Pietro Bembo, the humanist cardinal in Rome

The cardinal and humanist Pietro Bembo died on the 18th January 1547 in Rome. Once lover of Lucrezia Borgia and influential scholar, he was active in various cultural centers of Renaissance Italy and he also inspired the name of the book typeface “Bembo” which is still renowned today.

Bernardino di Betto, called il Pinturicchio, Saint Caterina

Bernardino di Betto, called il Pinturicchio, Saint Caterina, possibly a portrait of Lucrezia Borgia, detail from the Lives of the Saints cycle, 1492-94, fresco, Sala dei Santi, Borgia Apartments, Vatican Palace, Vatican City.

Pietro Bembo was born in 1470 in Venice to an ancient patrician family, being son of humanist Bernardo Bembo. He traveled to various cultural centers as Florence, Messina, Padova, Ferrara, Urbino and Rome, becoming a prestigious literary scholar as well as author, deeply involved in the active network of humanists in Renaissance Italy. In Ferrara, Bembo met Lucrezia Borgia when she was married to Alfonso d'Este. He probably had an affair with her: an intimate epistolary and the dedication of Bembo's dialogues Gli Asolani to Lucrezia also prove their acquaintance.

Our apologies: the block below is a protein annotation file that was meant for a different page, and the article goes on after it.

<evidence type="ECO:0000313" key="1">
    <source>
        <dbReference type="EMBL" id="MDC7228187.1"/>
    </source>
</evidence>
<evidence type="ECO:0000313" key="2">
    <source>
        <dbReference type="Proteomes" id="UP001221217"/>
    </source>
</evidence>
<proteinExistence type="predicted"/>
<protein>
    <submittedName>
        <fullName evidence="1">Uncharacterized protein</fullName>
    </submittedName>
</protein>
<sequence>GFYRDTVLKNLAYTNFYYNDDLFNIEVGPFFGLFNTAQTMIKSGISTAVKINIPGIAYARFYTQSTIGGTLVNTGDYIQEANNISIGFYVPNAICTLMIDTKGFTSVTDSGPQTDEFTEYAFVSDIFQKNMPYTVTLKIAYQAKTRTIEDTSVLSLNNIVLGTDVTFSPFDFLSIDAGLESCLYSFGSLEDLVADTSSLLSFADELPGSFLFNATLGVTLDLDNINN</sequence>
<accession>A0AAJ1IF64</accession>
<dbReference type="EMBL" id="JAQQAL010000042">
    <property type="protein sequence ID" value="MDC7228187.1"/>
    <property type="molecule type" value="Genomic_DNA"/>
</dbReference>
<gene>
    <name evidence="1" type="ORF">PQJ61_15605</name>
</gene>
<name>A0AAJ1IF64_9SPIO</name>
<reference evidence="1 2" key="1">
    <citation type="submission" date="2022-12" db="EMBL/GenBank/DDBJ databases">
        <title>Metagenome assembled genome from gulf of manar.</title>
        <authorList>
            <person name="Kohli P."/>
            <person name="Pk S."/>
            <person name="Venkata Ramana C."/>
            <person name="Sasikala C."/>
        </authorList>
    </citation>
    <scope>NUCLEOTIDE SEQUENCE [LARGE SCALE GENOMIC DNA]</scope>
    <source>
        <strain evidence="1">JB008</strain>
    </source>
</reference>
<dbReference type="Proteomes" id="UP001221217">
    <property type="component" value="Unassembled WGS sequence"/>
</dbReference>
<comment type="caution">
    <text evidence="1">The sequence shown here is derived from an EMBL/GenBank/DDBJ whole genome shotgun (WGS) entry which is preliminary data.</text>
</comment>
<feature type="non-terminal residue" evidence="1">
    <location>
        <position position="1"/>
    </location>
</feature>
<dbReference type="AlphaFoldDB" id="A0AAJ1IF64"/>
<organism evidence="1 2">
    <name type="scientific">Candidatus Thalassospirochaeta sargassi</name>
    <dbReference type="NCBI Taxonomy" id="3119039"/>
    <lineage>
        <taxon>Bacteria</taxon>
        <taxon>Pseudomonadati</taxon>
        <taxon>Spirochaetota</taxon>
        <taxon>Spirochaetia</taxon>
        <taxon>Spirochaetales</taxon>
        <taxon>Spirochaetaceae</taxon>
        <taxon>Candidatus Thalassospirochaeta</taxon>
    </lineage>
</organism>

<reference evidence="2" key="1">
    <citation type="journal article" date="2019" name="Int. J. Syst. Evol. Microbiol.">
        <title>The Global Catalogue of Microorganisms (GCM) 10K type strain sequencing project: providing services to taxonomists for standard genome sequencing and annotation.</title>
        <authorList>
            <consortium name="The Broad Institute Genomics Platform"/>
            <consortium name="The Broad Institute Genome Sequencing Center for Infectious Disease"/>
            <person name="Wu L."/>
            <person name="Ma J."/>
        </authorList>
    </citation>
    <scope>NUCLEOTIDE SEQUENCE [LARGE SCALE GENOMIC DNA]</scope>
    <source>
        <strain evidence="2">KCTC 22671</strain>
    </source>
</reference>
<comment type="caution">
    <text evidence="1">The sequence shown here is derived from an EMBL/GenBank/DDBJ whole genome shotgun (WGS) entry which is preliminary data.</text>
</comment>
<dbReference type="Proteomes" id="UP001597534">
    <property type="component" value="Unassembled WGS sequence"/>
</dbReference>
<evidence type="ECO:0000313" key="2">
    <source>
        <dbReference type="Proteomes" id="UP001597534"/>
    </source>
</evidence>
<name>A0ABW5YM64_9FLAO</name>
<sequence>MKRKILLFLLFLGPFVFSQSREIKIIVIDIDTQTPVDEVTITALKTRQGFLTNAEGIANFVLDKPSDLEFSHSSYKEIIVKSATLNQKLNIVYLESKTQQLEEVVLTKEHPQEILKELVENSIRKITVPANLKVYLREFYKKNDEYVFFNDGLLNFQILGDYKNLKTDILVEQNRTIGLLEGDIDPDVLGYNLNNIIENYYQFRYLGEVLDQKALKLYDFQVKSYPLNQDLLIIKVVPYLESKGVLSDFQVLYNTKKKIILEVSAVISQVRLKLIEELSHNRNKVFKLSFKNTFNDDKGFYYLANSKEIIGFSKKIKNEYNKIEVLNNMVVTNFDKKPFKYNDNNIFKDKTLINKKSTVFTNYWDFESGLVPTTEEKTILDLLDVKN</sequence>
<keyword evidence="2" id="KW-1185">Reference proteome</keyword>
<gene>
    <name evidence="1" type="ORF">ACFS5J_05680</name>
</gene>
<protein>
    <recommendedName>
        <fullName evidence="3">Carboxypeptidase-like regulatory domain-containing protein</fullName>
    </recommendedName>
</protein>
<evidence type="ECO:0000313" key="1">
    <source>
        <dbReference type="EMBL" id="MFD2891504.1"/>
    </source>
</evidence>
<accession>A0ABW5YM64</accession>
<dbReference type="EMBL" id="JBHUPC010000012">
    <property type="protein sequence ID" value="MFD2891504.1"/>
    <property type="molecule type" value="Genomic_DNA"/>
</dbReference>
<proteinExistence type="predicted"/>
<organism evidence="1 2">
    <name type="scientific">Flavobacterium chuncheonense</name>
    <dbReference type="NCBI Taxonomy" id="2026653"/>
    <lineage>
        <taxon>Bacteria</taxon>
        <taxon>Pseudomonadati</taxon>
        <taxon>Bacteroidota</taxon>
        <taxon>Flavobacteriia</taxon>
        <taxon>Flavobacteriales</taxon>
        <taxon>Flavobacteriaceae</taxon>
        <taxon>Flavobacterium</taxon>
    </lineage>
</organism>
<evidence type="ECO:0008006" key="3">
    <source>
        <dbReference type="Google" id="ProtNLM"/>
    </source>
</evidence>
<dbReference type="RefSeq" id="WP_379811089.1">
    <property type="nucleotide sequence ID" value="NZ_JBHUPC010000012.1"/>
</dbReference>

Bembo collaborated with Aldo Manuzio Sr., humanist and publisher at the “tipografia aldina” (Aldine press) in Venice, where the mysterious incunabulum of the Hypnerotomachia Poliphili was then printed in 1499, rich of allegories like the Elephant and Obelisk. There, Bembo published De Aetna ad Angelum Gabrielem liber in 1496, an essay written in Latin where a new exemplar typeface then called “Bembo” was specifically used for the first time, designed by the punch cutter Francesco Griffo as a sign of the humanists’ devotion to the ideal harmony of both visual and conceptual Classic values.

Pietro Bembo, Incipit of De Aetna ad Angelum Gabrielem liber

Pietro Bembo, Incipit of De Aetna ad Angelum Gabrielem liber, Venice, Aldo Pio Manuzio, 1495-1496. Via Digitale Sammlungen der Württembergischen Landesbibliothek.

Pope Paolo III, born Alessandro Farnese, nominated Pietro Bembo as cardinal “in pectore” on 20th December 1538. Bembo returned to Rome some months after he received the red hat in 1539 with title as cardinal deacon of San Ciriaco alle Terme Diocleziane, a title soon substituted with that one of Santi Quirico e Giulitta.

While in Rome, Bembo resided at Palazzo Baldassini in Campo Marzio, dedicating himself to the study of theology and classical history and constituting a valuable and composite antiquarian collection of books and manuscripts.

He died aged 76 and was buried in the basilica di Santa Maria sopra Minerva.

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